Money resolutions for the new year
Many families are digging out from recent snowstorms, but others are digging out from outrageous debt. Make a plan to get your finances under control in the new year.
Whether you overspent on Christmas or last summer’s vacation, the new year is the time to get your financial house in order.
Your kids got everything they wanted for Christmas, but at what cost? Getting in over your head with Christmas spending is a common problem, so Andrew Schrage, co-owner of Money Crashers Personal Finance, offers some practical tips to help families reduce debt and get money matters under control.
“One thing that is important for parents to realize is that regardless of whether they overspent on a recent vacation or during the holidays, there's nothing that can be done to change that,” says Schrage. “What can be done is the creation of a plan to pay off the debt as quickly as possible.”
Pay off credit card debt
“The time is now to get your credit cards paid off, and you must commit to never carrying a balance again,” advises Schrage. “This should be your number one goal going forward as these wasted interest payments are killing you financially.”
Don’t use your credit cards to pay for ballet lessons or private school tuition. In fact, don't use them at all unless you can afford to pay off whatever amount is due at the end of each month.
Get on a budget
“In order to free up funds to apply to your balances, you must establish a personal budget,” Schrage explains. “Compare your total monthly income to your monthly expenditures. Then, identify the ways you can cut back on your expenses to ensure that you are spending less than you are earning.”
With the start of the new year, you’ll need a planner to track your family’s activities. Along with Johnny’s piano lessons and Susie’s softball practices, you should also document money coming in (from paychecks) and going out (for bills).
Reduce monthly bills
Modern families are high-tech families, and staying connected means big monthly utility bills. “Review each monthly billing statement and look for unnecessary fees applied to your accounts. Contact each provider and work to get these fees eliminated,” suggests Schrage.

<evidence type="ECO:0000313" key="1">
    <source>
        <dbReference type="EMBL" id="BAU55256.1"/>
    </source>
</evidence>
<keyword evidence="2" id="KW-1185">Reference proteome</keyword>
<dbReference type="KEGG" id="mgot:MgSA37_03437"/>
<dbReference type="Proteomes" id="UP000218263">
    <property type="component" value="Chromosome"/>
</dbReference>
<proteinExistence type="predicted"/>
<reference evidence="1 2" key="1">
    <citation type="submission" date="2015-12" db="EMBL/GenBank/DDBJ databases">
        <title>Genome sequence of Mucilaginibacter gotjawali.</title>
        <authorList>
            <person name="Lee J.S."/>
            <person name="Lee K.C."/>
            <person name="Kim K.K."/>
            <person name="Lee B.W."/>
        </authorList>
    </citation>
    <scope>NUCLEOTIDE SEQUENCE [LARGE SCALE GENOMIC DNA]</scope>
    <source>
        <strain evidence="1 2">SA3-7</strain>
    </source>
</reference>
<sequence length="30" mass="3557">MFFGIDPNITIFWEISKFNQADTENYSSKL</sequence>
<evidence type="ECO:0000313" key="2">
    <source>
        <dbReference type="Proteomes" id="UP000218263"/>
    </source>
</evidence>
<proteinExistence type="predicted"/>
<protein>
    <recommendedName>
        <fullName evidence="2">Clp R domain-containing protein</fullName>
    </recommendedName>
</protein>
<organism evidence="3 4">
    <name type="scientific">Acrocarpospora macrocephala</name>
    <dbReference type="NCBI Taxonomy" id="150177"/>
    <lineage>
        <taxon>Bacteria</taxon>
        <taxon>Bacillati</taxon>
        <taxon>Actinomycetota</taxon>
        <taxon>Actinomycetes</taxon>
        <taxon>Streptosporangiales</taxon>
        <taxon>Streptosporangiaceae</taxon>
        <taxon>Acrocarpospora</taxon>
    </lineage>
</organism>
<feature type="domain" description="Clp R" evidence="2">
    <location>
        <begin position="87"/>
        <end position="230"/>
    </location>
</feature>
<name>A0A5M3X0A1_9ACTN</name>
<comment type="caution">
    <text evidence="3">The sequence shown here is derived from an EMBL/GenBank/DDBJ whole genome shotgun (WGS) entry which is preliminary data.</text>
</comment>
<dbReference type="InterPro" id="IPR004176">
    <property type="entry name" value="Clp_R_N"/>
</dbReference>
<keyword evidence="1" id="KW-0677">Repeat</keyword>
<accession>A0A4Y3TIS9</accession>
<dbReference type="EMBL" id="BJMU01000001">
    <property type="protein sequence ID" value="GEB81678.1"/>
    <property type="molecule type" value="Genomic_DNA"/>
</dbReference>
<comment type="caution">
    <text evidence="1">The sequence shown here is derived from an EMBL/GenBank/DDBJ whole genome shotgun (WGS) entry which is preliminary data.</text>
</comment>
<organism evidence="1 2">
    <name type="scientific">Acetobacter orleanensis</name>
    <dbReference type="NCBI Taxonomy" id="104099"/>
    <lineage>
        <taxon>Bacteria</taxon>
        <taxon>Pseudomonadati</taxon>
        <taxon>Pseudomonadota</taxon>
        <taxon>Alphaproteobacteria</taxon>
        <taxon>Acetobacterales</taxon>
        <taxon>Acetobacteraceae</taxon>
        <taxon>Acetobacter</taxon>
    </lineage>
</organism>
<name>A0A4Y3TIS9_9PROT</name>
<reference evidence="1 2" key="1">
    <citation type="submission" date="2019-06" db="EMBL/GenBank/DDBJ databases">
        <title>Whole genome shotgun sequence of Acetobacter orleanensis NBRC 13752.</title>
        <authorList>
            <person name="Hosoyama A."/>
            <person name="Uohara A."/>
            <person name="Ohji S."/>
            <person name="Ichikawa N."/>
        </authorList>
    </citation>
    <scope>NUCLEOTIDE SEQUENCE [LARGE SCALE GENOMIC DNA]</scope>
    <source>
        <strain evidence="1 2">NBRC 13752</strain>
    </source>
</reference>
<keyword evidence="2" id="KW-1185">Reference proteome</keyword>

“Research new cell phone, cable TV and internet packages. The chances are high that you can find ways to save by switching companies. You may even want to consider bundling these services to save even more.”
Prevent future overspending
“In order to keep yourself from falling back into personal debt, you must find a way to prevent overspending going forward,” says Schrage. “Here is the simplest solution: Each time you reach for your wallet or purse, ask yourself, ‘Do I really need this?’ (Do my kids really need this? Does our family really need this?) If you take the time to think about it, you'll find that in most cases the answer is no.”
Clip coupons to save on groceries
Free up even more funds to devote to your credit card balance. Reduce your grocery bill — by as much as 80 percent — simply by clipping coupons! "Buy multiple copies of the Sunday paper and put together a filing system so you can use your coupons before they expire,” advises Schrage. “Find out when your grocer doubles the value of coupons and shop exclusively on that day. Sign up for the customer loyalty programs to receive even more coupons and special offers.”
Generate income in spare time
“Instead of surfing the internet or watching television after you've called it a day at work, consider some of the many ways to generate income in your spare time,” says Schrage. “You can sell your old digital cameras, cell phones or other small electronics for a profit on websites such as Amazon or eBay, or even fill out paid online surveys.”
Do you have a special area of expertise? Consider launching a consulting business! “Get some business cards printed, spread the word to family and friends and start business pages on social media websites such as Facebook and Twitter,” recommends Schrage. “The amount of money you can generate is virtually unlimited — it could even eventually blossom into a full-time career.”